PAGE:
Just the other day, we reported on an interview Game of Thrones director Miguel Sapochnik gave on IndieWire’s Filmmaker Toolkit podcast. He talked about some of the clashes he had with showrunners David Benioff and Dan Weiss early in his run, back in season 5 when he directed “The Gift” and “Hardhome.” Over time, he learned how to work with his bosses in a way that pleased everybody, but disagreements still happened, including during the shooting of the season 8 landmark episode “The Long Night.”
“I wanted to kill everyone,” Sapochnik said. “I wanted to kill Jorah in the horse charge at the beginning. I was up for killing absolutely everyone. I wanted it to be ruthless, so that in the first 10 minutes you say, ‘All bets are off; anyone could die.’ And David and Dan didn’t want to. There was a lot of back-and-forth on that.”
There were definitely fans who complained about the death count not being high enough during the Battle of Winterfell. At the same time, Sapochnik obviously couldn’t kill everyone, because a lot of characters still had narrative, emotional, or thematic weight to lift later in the story. And personally, I really liked Jorah’s death scene, so I’m glad he didn’t die in that initial charge.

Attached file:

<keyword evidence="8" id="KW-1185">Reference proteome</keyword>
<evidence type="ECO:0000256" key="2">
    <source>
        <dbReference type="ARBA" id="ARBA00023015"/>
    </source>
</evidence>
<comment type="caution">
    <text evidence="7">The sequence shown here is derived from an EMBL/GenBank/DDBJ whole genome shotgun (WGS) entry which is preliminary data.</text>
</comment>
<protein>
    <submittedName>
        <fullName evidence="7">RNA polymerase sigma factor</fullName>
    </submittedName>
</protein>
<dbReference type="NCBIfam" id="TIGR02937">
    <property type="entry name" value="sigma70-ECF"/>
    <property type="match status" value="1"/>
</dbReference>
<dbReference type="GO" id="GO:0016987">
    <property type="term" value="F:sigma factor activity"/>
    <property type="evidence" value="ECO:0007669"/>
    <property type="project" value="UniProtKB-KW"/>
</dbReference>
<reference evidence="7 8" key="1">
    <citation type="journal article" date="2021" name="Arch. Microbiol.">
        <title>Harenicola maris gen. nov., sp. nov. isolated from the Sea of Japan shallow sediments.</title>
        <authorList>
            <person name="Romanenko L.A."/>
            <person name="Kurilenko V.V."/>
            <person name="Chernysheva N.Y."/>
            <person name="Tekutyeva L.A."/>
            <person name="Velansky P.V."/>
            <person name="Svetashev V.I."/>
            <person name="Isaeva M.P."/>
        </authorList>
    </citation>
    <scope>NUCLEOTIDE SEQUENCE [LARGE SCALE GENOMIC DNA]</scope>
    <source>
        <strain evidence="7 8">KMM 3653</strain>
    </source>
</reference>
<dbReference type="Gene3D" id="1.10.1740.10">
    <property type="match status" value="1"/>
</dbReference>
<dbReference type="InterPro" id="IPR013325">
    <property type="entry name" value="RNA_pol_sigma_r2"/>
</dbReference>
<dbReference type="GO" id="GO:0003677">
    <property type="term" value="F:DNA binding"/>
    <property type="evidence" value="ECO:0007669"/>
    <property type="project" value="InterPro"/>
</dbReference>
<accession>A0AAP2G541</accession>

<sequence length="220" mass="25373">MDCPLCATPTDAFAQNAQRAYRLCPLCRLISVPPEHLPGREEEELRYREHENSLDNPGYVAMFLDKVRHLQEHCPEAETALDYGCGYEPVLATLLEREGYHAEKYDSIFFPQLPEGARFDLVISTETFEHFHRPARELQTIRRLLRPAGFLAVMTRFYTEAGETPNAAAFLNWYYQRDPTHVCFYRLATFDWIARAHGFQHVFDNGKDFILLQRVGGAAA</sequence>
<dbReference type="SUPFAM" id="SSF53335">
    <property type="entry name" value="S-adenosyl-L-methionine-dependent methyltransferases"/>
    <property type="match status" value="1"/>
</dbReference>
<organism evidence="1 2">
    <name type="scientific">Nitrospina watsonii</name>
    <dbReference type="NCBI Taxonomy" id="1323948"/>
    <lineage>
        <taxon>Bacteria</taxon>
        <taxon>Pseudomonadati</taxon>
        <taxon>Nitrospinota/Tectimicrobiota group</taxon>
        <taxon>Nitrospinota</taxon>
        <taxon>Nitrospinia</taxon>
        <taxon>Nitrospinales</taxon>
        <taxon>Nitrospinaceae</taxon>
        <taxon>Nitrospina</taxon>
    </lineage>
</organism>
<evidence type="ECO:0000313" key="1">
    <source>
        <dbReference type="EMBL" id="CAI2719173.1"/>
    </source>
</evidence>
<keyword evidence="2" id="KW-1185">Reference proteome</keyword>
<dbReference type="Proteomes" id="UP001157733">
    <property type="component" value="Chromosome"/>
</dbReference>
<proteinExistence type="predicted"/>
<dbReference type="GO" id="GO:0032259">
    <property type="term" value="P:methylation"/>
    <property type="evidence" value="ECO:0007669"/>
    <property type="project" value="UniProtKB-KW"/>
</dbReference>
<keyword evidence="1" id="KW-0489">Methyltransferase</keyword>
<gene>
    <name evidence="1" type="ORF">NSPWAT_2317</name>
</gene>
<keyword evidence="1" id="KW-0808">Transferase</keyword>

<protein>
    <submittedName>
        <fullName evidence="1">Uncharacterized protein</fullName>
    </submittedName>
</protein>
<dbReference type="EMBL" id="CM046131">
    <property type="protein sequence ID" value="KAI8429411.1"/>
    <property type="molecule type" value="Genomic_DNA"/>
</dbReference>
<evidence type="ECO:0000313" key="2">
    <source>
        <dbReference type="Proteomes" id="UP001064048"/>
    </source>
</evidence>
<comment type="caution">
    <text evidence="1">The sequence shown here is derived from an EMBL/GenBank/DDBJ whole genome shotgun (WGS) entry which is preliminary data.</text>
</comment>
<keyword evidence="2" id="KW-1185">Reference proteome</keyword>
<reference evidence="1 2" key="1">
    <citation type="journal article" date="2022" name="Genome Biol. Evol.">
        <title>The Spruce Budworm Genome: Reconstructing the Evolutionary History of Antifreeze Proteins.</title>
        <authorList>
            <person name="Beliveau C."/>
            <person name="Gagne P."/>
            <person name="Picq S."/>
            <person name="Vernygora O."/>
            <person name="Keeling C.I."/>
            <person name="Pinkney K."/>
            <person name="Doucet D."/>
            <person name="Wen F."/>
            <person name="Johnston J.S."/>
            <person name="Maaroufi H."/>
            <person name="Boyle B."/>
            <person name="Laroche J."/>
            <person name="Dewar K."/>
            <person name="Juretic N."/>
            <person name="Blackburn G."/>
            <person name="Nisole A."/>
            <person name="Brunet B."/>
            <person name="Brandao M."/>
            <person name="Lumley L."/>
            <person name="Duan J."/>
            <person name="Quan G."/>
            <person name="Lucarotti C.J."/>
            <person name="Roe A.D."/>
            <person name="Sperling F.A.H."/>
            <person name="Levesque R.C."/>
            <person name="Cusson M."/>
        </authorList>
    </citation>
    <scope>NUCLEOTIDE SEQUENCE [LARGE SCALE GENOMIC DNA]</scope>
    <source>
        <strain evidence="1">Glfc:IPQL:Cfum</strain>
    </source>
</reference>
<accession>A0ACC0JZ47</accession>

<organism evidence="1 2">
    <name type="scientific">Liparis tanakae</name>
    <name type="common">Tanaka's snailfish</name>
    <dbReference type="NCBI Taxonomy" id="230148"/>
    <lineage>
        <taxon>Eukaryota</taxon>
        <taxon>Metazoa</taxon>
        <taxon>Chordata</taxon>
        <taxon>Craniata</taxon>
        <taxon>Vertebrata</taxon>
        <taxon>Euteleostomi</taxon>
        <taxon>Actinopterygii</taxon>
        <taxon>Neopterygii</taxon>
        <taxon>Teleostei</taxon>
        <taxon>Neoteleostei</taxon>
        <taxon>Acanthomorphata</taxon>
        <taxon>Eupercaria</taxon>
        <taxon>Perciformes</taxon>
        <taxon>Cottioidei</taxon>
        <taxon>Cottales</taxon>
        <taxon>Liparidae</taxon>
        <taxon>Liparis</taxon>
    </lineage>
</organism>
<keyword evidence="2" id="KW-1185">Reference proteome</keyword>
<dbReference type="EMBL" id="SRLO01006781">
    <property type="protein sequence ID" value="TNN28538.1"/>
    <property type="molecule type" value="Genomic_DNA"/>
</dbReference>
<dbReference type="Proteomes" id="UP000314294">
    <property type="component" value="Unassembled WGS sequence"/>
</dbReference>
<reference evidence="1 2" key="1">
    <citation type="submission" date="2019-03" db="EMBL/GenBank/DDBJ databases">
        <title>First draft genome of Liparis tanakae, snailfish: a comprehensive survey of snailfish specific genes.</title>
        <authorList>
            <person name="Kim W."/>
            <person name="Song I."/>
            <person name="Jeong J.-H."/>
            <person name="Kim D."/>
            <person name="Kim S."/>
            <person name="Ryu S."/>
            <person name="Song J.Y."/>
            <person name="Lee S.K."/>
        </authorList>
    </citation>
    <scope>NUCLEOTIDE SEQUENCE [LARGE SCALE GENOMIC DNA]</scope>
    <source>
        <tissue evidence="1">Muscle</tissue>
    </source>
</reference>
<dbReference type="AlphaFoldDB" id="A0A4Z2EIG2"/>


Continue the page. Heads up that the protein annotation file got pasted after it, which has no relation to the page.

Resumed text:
I’m shocked Podrick lived, though. And if everyone in the crypts was going to live maybe they shouldn’t have them in danger in the first place. But let’s not relitigate the episode.
“With credit to them, they let me engage early,” Sapochnik said of Benioffand and Weiss. “It was a sustained engagement. I got to really question and argue with them, and I’ve learned with them when to stop arguing because there comes a point when they dig in and you just don’t want to be there.”
Sapochnik always was the rare Game of Thrones director who put his stamp on the show without being too ostentatious, a needle he had to thread carefully. You knew when you were watching one of his episodes, but it never called so much attention to itself that it was distracting. And of course, Benioff and Weiss had the final say at the end of the day. “I think a key thing is like it’s not my show right?” he asked “I didn’t come up with the show and make it. I am a hired director to go and do that. They have let me in and let me be involved, and I’ve really loved doing that. But final cut is not mine. Final cut is theirs; it’s their choice.”
Sapochnik’s next project is a movie called BIOS, about a robot on a post-apocalyptic Earth built to protect the life of his dying creator’s beloved dog. It’s out next year. That movie sounds fun, but I have to wonder if he’s being sought out by big-ticket Hollywood types to work on action blockbusters; with talent and exposure, he could pretty much go anywhere he wanted.